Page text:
London based quartet The Cellophane Flowers début album ‘Staring at the World’ could arguably have been released at any point during the last twenty years. It’s an enthralling mix of female fronted, occasionally quirky, indie pop garnished with some interesting psyche flourishes, and it manages to pull off the trick of sounding familiar yet paradoxically vibrant and fresh. Opening with the haunting jangling beauty of ‘Voices’, replete with Francesca Corradini’s plaintive accented vocal which occasionally has a slight Tina Lattanzi performing Marlene Dietrich ring to it, it’s an album that slowly draws you into a swirling journey through a time warp of great indie guitar music. One in which the band’s influences are apparent but they never sound remotely pastiched, due in no small part to an ability to take the listener in new and interesting directions.
Take a song like ‘The Promise’, one Fra has described as the only political song on the album- there’s certainly an initial nod to the Psychedelic Furs ‘All That Money Wants‘ but then it twists and turns morphing into something akin to a strident, rebellious sounding Carla Bruni fronting Echo and the Bunnymen. Which is of course by definition a fabulous proposition, and that essentially is what The Cellophane Flowers do so well, they drill down to the best of indie guitar music, harking back to a time when the indie scene had energy, vibrancy and crucially, decent tunes! A time when it may have borrowed from the past but didn’t simply recycle it and mix it with that irritating vapid hipster faux cool aloofness! They may be ploughing what many may feel is a well worn furrow, but The Cellophane Flowers have distilled their influences and planted new seeds to produce an ebullient and vibrant crop of tunes that reflects their own world view. We had a chat with Ian the guitarist just before the annual arrival of Mr Claus and his bulging sack…. and here’s what he said!
VP: Traditional opening question, tell us how The Cellophane Flowers came into existence?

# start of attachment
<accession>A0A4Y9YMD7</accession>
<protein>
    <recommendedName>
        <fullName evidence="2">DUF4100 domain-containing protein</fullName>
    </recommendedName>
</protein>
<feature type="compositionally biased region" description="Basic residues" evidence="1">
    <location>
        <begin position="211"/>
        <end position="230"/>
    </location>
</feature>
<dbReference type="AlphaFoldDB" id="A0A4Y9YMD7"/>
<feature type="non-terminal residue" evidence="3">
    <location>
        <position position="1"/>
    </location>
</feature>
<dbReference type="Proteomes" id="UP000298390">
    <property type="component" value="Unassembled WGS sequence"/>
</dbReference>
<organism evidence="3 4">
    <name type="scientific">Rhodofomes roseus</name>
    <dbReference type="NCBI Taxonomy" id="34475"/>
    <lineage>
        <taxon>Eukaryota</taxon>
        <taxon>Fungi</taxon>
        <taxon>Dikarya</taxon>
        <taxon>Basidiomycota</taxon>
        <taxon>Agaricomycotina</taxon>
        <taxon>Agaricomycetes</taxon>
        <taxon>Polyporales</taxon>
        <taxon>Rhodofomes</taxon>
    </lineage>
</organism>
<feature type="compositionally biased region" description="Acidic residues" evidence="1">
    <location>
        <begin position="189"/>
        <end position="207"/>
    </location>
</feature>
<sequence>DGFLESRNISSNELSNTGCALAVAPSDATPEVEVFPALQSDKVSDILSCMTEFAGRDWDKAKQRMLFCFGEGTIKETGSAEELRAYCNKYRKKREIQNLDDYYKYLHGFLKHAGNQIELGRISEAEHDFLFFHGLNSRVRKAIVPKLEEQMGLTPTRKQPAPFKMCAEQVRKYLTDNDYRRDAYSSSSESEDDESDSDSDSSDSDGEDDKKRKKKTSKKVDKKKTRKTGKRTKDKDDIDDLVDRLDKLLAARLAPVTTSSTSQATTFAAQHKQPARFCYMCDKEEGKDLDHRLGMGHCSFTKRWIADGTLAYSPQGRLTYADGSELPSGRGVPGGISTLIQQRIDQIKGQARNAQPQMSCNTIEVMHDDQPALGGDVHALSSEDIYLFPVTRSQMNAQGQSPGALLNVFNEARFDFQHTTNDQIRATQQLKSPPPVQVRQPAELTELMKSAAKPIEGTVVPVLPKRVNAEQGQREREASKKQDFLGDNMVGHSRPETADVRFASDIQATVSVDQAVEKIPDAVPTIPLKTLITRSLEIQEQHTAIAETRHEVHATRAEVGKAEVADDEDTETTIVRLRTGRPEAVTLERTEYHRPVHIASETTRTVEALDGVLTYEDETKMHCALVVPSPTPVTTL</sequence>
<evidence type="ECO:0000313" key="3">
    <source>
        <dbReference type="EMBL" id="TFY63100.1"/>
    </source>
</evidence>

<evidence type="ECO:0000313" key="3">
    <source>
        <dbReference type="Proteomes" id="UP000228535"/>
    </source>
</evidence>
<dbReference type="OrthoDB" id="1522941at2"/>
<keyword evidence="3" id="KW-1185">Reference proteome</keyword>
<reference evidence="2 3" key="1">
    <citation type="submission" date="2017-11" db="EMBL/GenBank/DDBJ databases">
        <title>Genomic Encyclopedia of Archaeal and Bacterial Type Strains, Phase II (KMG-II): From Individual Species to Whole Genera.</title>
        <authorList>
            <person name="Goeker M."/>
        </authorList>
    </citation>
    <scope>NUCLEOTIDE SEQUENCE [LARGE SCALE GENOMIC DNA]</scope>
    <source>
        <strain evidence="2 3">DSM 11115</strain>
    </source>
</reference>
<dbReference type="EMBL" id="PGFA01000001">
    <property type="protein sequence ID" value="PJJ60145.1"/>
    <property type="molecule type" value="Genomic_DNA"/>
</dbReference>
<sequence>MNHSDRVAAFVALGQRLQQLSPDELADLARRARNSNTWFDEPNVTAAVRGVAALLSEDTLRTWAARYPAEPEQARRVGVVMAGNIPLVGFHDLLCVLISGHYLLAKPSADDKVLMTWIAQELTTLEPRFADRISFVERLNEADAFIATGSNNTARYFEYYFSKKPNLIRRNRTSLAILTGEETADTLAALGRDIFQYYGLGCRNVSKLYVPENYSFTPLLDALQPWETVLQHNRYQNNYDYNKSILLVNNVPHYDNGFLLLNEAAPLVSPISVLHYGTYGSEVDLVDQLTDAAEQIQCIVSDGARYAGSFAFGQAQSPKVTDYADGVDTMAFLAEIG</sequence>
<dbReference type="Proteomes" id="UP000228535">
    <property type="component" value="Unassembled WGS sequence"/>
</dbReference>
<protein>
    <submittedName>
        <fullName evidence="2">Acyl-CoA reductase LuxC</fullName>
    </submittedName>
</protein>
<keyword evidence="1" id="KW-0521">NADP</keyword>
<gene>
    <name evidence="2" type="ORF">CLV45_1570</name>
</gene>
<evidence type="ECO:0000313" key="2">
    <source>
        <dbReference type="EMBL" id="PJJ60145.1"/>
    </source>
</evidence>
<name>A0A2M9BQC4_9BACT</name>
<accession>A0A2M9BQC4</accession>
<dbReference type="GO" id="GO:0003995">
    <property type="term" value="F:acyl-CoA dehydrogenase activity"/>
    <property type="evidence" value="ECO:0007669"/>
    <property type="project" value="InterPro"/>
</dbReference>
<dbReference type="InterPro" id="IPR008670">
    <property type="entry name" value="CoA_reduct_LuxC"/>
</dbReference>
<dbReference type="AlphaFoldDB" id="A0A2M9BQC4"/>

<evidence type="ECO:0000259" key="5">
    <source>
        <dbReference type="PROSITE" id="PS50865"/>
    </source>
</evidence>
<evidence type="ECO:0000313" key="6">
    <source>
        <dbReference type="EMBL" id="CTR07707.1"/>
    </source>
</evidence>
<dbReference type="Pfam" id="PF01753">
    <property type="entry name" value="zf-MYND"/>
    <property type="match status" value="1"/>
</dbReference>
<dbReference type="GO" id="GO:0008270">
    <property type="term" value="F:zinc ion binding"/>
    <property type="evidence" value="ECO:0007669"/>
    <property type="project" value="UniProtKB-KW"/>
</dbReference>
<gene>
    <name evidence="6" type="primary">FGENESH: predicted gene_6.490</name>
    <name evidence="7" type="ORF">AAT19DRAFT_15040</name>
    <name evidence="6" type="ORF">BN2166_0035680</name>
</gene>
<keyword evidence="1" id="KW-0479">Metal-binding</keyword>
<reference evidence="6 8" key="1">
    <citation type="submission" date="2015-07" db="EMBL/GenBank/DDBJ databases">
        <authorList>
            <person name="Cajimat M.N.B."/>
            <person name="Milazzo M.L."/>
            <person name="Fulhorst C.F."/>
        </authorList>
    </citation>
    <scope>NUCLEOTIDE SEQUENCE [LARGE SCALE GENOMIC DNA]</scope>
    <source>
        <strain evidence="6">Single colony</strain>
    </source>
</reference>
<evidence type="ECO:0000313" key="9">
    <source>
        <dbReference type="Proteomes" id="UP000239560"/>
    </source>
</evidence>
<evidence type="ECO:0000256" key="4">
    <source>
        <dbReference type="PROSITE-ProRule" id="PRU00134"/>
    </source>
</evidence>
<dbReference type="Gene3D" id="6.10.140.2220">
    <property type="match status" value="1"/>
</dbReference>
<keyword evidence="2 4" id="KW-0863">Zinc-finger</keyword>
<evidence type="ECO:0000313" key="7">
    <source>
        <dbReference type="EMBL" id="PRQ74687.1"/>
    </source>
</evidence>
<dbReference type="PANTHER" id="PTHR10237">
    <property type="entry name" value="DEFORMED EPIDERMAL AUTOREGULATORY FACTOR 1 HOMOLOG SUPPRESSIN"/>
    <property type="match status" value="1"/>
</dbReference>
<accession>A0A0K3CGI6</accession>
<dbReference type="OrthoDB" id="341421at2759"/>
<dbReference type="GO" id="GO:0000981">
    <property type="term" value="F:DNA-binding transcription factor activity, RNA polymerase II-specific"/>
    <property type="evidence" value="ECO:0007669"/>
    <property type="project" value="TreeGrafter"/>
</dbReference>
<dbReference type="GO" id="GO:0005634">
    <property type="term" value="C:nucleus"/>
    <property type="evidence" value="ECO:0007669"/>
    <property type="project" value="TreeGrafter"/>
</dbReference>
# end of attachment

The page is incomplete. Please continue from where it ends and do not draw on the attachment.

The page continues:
IAN: Nick and I played together in a previous band, and then we found Francesca in a pub, then Luca in another pub. Even though we have different tastes, we all got the idea of what The Cellophane Flowers is about. It was a slow formation though…
VP: Following on from your debut EP you’re about to release your debut album ‘Staring at the World’ did it feel like a long gestation period developing the songs, before finally “getting them out there”
IAN:Yes. Some of the songs are actually older than the songs than we had on the EP, but we needed to develop our sound further and have the right producer to do them justice. Lucky Day and Rock’n’Roll are as old as the band. The Promise, on the other hand, was only written towards the end of the recording process.
VP: What would you say are the major obstacles to a bands / artists getting album releases, any advice for aspiring young artists?
IAN: The music industry, the economy, download culture…these are all things that make it difficult to make a living from music. But anyone can get a release out if you want to go DIY and the internet means there’s always a good chance that the cream will rise to the top. Advice, do it yourself!
VP: The album captures a few different moods and there are some intriguing lyrics for example “The Promise” has the line “close your heart open your legs” what are the ideas behind it?
IAN: That song is about being turned over by them that have the power, but “the government are a load of lying bastards” doesn’t make for a great chorus. So it’s kind of mixed up with metaphors about gambling and joyless sex.
VP: How did you go about recording the album was it done as one block of time or done over a longer period? (If it’s the latter, is it difficult to keep the cohesion?). What are your memories of the whole process?
IAN: It was done in stints, I guess, over about twelve months. It wasn’t that hard to keep the cohesion going, we’d rehearsed and rehearsed the songs before we went in to the studio and we built each song from the ground up. Dave (Allen, the producer) kept it all on track – he was on a mission! Memories? Marathon’s are hard work, lots of sitting around and waiting, dodgy takeaway food, beers to end the day.
VP: Inevitably, we’ve reached that point in the interview where we ask about influences. Which bands / Artists do you think have influenced your sound, and are these the same ones that inspired you to form a band in the first place
IAN: We’ve tried to steer clear of the bands that really inspired us to form a band, but those influences show through anyway. Bands that have definitely influences our sound I’d say are Sonic Youth, Velvet Underground, Broken Social Scene, the Cure, and Innocence Mission. There’s more!
VP: Given we have a government who see everything as an economic unit, and appear to have the arts pretty low on their list of priorities how would you persuade these toffee nose philistines that music add values to people’s lives in more ways that just a set of figures on a balance sheet
IAN: I’d send them a note.
VP: You’ve recently played an album launch show. How did that go?
IAN: It was a great night, we love playing those tracks, and to do an album play was cool. It made the release seem real – it’s out there now!
VP: What’s been your weirdest gig so far as a band?
IAN: We played a village festival once. The less said about that the better.
VP: Finally five words to sum up ‘Staring at the World;
IAN: Vanilla ice cream and brandy float.